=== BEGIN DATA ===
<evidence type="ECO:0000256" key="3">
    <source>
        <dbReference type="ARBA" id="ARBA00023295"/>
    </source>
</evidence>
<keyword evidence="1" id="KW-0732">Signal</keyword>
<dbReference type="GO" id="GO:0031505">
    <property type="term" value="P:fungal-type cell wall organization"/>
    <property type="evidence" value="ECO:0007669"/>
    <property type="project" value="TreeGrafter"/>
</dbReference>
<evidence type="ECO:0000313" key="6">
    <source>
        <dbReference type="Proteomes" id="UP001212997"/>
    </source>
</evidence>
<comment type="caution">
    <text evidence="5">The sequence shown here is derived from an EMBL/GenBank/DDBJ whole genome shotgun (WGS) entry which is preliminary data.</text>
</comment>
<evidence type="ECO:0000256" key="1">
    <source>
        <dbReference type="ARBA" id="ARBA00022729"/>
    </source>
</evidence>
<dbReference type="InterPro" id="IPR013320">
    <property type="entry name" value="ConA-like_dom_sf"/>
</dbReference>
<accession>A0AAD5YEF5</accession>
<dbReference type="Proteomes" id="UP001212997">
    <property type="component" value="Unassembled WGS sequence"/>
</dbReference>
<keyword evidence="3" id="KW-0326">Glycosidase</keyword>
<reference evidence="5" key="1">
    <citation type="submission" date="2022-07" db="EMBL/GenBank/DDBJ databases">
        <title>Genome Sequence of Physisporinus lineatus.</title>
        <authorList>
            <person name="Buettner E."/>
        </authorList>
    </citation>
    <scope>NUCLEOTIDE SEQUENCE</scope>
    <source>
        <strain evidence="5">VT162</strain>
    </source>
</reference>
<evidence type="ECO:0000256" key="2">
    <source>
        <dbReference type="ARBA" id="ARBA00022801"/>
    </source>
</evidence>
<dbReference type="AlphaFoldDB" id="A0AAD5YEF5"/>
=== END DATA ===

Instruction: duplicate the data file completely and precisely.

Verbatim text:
<evidence type="ECO:0000256" key="3">
    <source>
        <dbReference type="ARBA" id="ARBA00023295"/>
    </source>
</evidence>
<keyword evidence="1" id="KW-0732">Signal</keyword>
<dbReference type="GO" id="GO:0031505">
    <property type="term" value="P:fungal-type cell wall organization"/>
    <property type="evidence" value="ECO:0007669"/>
    <property type="project" value="TreeGrafter"/>
</dbReference>
<evidence type="ECO:0000313" key="6">
    <source>
        <dbReference type="Proteomes" id="UP001212997"/>
    </source>
</evidence>
<comment type="caution">
    <text evidence="5">The sequence shown here is derived from an EMBL/GenBank/DDBJ whole genome shotgun (WGS) entry which is preliminary data.</text>
</comment>
<evidence type="ECO:0000256" key="1">
    <source>
        <dbReference type="ARBA" id="ARBA00022729"/>
    </source>
</evidence>
<dbReference type="InterPro" id="IPR013320">
    <property type="entry name" value="ConA-like_dom_sf"/>
</dbReference>
<accession>A0AAD5YEF5</accession>
<dbReference type="Proteomes" id="UP001212997">
    <property type="component" value="Unassembled WGS sequence"/>
</dbReference>
<keyword evidence="3" id="KW-0326">Glycosidase</keyword>
<reference evidence="5" key="1">
    <citation type="submission" date="2022-07" db="EMBL/GenBank/DDBJ databases">
        <title>Genome Sequence of Physisporinus lineatus.</title>
        <authorList>
            <person name="Buettner E."/>
        </authorList>
    </citation>
    <scope>NUCLEOTIDE SEQUENCE</scope>
    <source>
        <strain evidence="5">VT162</strain>
    </source>
</reference>
<evidence type="ECO:0000256" key="2">
    <source>
        <dbReference type="ARBA" id="ARBA00022801"/>
    </source>
</evidence>
<dbReference type="AlphaFoldDB" id="A0AAD5YEF5"/>